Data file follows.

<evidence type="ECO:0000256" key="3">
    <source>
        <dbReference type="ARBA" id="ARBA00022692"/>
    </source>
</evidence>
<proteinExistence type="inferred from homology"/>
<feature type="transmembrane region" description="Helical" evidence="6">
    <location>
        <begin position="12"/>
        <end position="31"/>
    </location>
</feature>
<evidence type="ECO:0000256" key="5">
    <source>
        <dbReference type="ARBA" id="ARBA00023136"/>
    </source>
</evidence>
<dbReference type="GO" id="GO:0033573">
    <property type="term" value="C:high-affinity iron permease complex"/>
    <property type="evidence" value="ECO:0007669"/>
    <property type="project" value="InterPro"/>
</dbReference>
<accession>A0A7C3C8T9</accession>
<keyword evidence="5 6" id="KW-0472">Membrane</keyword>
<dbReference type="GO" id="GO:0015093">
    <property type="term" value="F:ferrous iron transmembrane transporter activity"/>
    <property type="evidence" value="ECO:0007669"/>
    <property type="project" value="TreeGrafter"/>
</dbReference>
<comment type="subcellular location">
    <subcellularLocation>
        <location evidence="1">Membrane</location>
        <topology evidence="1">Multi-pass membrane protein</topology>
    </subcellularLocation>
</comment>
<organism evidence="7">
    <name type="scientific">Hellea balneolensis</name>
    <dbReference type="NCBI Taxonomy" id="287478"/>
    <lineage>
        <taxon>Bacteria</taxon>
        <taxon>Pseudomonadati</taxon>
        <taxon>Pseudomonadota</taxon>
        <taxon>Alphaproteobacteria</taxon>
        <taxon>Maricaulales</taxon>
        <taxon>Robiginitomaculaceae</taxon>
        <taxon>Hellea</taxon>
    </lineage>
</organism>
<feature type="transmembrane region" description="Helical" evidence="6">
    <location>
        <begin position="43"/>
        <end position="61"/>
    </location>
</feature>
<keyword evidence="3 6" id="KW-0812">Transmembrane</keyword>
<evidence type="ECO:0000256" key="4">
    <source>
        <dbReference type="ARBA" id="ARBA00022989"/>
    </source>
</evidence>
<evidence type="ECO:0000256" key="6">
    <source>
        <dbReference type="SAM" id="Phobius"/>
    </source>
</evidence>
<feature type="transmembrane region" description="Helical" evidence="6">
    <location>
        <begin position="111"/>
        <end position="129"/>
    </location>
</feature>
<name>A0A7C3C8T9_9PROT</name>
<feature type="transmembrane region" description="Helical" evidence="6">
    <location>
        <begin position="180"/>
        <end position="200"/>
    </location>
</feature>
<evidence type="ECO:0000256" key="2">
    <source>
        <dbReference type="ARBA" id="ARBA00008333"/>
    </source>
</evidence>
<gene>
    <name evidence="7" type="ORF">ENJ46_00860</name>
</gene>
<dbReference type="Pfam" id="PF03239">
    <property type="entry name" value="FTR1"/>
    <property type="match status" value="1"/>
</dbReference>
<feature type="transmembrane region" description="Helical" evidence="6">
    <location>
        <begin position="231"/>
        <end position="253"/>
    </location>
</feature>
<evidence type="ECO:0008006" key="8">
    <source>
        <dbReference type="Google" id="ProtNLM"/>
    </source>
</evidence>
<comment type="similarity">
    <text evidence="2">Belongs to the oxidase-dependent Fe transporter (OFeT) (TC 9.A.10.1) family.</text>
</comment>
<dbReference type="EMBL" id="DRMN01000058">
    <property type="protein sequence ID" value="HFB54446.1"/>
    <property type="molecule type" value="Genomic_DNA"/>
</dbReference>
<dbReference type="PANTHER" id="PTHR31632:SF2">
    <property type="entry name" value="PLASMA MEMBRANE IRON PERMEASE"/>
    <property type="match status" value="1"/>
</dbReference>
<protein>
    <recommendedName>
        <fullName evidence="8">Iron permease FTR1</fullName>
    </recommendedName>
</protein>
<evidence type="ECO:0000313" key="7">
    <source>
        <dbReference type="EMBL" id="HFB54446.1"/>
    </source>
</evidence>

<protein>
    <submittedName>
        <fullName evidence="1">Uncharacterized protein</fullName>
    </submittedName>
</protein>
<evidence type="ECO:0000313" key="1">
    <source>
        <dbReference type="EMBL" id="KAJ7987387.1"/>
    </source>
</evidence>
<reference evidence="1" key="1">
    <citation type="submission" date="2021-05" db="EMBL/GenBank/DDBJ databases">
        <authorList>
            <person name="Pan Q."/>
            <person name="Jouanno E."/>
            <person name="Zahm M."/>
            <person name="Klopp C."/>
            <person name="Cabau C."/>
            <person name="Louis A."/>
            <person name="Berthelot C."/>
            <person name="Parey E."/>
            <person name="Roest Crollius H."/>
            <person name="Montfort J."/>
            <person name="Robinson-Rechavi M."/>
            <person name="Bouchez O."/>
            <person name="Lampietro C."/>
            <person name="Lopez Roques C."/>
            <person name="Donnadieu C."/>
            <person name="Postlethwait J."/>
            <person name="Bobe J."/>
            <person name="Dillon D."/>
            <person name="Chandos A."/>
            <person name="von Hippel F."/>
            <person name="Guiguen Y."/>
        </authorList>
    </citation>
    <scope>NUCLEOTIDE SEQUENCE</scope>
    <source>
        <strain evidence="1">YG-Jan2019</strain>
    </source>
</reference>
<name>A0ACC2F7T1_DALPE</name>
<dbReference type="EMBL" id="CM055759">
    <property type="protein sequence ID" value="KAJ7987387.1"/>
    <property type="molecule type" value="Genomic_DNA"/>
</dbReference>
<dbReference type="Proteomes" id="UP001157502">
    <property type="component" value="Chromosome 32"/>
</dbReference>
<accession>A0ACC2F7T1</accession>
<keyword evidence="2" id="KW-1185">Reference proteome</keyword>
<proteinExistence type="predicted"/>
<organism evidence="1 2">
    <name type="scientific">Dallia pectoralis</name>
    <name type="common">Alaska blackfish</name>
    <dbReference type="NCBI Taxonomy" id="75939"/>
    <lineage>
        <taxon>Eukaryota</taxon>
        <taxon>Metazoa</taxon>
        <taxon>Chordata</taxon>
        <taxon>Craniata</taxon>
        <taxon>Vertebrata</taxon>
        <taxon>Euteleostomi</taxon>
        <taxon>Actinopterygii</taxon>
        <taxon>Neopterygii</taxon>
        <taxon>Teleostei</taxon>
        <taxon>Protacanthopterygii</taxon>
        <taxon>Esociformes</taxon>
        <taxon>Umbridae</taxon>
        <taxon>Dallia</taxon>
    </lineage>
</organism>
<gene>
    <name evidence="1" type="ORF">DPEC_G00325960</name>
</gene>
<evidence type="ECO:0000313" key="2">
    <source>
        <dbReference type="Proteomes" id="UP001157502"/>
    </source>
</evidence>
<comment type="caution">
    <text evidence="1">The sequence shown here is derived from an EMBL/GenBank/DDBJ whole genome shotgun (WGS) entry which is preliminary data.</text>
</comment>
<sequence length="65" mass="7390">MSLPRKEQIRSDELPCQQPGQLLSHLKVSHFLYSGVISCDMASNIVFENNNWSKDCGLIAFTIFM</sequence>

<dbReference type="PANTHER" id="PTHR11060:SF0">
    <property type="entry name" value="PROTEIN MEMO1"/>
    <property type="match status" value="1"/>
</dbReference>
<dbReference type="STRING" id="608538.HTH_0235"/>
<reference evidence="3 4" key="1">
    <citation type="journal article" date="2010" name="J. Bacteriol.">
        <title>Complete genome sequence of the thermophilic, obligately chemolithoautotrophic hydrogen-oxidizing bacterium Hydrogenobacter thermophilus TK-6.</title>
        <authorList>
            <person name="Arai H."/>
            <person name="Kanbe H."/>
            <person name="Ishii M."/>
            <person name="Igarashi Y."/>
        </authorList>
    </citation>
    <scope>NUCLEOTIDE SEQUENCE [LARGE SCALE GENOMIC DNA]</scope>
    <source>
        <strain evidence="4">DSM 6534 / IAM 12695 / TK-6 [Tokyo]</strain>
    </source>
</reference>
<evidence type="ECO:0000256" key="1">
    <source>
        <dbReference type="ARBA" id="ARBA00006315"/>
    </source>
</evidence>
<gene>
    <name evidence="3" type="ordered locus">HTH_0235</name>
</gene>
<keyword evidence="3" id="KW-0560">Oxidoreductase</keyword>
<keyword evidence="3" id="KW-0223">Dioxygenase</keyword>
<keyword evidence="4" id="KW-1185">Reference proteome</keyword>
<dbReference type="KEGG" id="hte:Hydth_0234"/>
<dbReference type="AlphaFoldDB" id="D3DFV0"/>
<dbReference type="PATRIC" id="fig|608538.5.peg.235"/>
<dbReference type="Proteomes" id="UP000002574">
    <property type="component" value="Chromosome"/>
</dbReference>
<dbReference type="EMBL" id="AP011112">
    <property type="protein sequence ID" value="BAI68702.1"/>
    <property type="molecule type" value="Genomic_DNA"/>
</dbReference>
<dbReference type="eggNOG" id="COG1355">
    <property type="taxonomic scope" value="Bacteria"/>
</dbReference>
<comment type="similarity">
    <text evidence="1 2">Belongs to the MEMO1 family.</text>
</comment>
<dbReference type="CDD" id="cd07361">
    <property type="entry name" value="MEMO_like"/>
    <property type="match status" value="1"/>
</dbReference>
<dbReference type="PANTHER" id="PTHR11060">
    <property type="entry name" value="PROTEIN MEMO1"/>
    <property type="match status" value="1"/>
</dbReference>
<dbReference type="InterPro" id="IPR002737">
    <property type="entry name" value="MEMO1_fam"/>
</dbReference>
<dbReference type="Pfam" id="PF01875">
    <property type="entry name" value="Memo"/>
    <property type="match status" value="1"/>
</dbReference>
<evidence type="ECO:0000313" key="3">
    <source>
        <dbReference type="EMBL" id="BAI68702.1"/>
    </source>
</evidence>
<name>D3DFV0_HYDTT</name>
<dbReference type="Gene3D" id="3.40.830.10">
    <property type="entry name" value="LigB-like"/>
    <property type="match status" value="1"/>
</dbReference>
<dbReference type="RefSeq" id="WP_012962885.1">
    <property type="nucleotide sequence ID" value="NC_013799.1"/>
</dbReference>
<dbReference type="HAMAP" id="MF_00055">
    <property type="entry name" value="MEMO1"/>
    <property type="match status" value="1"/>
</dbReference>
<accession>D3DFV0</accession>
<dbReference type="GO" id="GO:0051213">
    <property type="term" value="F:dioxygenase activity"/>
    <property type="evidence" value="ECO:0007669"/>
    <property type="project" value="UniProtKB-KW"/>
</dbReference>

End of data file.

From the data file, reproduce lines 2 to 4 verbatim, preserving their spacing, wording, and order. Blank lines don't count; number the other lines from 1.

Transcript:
    <source>
        <dbReference type="ARBA" id="ARBA00022692"/>
    </source>